What are the benefits of lending/borrowing a GSS Loan?

The LMA suggests multiple possible benefits for lenders and borrowers (in addition to the obvious benefits to the environment, climate and society).

  • A positive impact on reputation and credibility
  • Building stronger, value-based relationships with stakeholders
  • Showing commitment to achieve sustainability goals with a correlated economic impact
  • Promoting sustainable long term growth and profitability
  • Gaining access to new markets
  • Access to a wider and more diverse pool of investors, particularly those with a positive environmental or social focus
  • Meeting regulatory and policy targets and commitments
  • Being able to attract staff for whom making their own climate, environmental and/or social contribution is important.

Dirty washing

There is a strong emphasis in the LMA publications on maintaining the integrity of the products at all times by adhering properly to the principles listed above and not allowing “greenwashing”. This is the practice of a borrower saying itself or its project have green credentials but where this is misleading, inaccurate or inflated, or the equivalent “social washing” and “sustainability washing”.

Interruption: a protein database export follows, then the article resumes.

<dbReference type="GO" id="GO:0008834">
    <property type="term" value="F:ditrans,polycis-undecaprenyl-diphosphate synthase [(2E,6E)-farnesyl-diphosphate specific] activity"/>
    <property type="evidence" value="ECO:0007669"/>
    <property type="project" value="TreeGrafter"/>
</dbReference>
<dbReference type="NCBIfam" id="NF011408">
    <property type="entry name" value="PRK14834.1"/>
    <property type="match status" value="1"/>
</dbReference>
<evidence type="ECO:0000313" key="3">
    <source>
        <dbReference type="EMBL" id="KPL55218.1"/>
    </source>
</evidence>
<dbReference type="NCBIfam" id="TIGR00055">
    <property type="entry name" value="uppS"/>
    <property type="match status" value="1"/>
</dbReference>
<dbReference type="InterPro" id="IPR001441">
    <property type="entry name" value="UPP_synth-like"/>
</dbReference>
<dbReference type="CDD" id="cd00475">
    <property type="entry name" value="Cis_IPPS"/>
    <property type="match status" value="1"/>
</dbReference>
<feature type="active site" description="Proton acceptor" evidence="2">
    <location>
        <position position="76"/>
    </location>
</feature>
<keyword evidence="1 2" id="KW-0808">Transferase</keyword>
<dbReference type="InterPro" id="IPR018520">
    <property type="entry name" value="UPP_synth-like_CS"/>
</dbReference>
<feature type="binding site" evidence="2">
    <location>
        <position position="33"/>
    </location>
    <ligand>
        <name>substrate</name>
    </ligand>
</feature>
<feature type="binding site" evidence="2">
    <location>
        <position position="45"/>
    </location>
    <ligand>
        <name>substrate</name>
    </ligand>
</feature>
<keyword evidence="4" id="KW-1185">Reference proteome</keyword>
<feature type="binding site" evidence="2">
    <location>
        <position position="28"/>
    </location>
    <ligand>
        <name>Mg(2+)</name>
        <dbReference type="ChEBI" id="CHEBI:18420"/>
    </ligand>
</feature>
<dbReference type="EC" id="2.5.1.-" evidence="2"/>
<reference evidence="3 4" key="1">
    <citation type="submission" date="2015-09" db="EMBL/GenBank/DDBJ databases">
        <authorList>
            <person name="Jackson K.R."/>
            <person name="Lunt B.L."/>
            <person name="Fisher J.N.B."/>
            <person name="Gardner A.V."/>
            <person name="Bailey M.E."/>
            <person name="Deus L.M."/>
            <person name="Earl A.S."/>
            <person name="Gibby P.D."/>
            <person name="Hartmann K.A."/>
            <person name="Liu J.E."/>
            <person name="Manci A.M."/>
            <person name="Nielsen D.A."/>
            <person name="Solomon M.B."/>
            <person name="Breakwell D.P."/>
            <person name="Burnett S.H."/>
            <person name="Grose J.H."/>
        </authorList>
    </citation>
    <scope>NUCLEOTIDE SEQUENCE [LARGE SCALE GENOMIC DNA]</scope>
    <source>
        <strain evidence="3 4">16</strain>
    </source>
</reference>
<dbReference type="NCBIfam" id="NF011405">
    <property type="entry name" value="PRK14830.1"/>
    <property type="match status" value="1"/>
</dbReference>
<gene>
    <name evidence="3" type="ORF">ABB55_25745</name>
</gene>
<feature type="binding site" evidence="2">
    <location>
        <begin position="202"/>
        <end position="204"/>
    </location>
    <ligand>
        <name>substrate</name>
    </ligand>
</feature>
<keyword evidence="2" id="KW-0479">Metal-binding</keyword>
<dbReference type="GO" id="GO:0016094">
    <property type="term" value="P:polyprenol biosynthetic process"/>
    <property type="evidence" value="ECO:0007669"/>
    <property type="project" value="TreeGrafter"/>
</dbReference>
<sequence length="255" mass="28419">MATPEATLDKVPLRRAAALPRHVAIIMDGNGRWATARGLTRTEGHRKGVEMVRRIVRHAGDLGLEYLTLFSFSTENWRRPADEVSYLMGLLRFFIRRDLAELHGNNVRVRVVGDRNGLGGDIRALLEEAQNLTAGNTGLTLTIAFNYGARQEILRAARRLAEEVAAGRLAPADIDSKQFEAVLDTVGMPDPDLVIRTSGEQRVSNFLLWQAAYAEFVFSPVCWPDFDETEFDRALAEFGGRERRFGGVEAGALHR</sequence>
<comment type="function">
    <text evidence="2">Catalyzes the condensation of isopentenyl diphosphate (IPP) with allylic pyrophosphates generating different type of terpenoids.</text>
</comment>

In other words, for lenders and borrowers participating in this market, it is important to be transparent and take their duties seriously.  Trying to pull the wool over people’s eyes in these areas is not doing the planet or society any favours.

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About the Author
Harry Bengough, Partner, Head of Banking and Finance Team